There are people all over New York who are running on fumes. People work long hours or are up all night with a baby, and still others are simply not getting enough sleep at night. Many of these folks are experiencing signs of exhaustion. It may not seem like a serious problem to worry about, but drowsiness ends up playing a role in thousands of car accidents every year.

Some sources suggest that drowsy driving can be just as dangerous as drunk driving because a driver’s reflexes and reaction time are markedly slowed down in both cases. This puts other motorists in danger of being hit by a fatigued driver and seriously injured. But what can be done to prevent or punish drowsy driving?

Unfortunately, police officers and other officials have a very difficult time proving that a driver was drowsy or fell asleep prior to an accident. It can be easy to look at a cellphone to determine if a driver was distracted before an accident, and blood tests can confirm if a driver was drunk. But proving and quantifying sleepiness is not so simple.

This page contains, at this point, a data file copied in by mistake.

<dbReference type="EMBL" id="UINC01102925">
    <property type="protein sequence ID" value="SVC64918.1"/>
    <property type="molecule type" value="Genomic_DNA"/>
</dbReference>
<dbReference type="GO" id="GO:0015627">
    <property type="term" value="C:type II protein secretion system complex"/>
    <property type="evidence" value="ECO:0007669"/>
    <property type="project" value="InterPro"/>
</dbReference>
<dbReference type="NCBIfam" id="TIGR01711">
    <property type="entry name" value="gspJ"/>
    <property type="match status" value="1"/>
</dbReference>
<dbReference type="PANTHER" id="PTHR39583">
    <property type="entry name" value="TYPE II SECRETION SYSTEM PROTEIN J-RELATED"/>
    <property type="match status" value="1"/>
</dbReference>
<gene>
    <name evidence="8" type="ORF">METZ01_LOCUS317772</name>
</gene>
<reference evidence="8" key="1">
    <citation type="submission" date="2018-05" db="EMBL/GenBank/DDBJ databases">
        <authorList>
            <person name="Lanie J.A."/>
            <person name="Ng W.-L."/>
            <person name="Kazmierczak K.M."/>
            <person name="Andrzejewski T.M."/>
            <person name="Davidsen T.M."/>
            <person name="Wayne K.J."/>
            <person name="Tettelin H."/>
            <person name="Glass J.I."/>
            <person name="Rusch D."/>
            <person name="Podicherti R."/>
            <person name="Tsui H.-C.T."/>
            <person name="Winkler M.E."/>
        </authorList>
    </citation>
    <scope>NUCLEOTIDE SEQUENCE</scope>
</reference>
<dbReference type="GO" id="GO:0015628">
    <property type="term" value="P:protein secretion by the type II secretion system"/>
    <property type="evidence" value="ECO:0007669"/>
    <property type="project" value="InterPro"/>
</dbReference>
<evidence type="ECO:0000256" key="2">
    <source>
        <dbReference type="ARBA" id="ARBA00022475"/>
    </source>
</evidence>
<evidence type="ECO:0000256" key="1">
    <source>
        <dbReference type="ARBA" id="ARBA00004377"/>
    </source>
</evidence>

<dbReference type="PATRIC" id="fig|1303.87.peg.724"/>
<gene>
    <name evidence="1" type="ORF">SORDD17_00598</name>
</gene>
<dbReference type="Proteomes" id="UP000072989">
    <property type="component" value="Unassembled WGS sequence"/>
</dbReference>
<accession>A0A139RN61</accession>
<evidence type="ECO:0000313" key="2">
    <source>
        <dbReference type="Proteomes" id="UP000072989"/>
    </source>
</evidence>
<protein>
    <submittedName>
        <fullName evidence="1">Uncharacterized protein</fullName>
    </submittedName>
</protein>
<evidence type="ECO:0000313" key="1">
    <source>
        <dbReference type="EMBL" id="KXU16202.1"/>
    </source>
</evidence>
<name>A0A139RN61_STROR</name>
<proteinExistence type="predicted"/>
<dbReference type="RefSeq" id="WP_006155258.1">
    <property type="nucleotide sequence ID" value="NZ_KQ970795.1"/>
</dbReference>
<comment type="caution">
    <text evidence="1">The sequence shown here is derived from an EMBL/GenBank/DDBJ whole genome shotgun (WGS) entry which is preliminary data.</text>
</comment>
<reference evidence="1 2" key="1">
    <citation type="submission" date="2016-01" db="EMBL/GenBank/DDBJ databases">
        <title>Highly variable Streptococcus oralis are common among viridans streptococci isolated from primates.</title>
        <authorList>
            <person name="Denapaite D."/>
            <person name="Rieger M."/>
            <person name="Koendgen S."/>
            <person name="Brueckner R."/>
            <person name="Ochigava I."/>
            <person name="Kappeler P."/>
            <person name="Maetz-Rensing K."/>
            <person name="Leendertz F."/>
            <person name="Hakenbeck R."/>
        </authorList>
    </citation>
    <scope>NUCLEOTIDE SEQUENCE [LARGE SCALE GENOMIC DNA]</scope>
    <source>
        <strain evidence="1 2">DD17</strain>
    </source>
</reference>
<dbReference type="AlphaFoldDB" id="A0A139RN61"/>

But drowsy driving is an issue that must be addressed. Between 2000 and 2010, more than 11,000 people were killed in accidents involving a drowsy driver. But many people still continue to engage in the dangerous behavior because they are not aware of just how risky it is to drive while tired. Without increased awareness of the dangers attributed to drowsy driving, people will continue to get behind the wheel when they shouldn’t be and can end up causing a devastating accident.

It is unfortunately uncommon that a driver will end up facing criminal conviction in these types of accidents, but victims can still gain a sense of justice by pursuing a civil claim against a negligent driver. Money cannot undo the damage caused in an accident, but civil damages can raise awareness of the issue, help assign responsibility for a crash and hold those drivers accountable for their reckless behavior.

Source: The Associated Press, Drowsy driving remains an elusive highway dilemma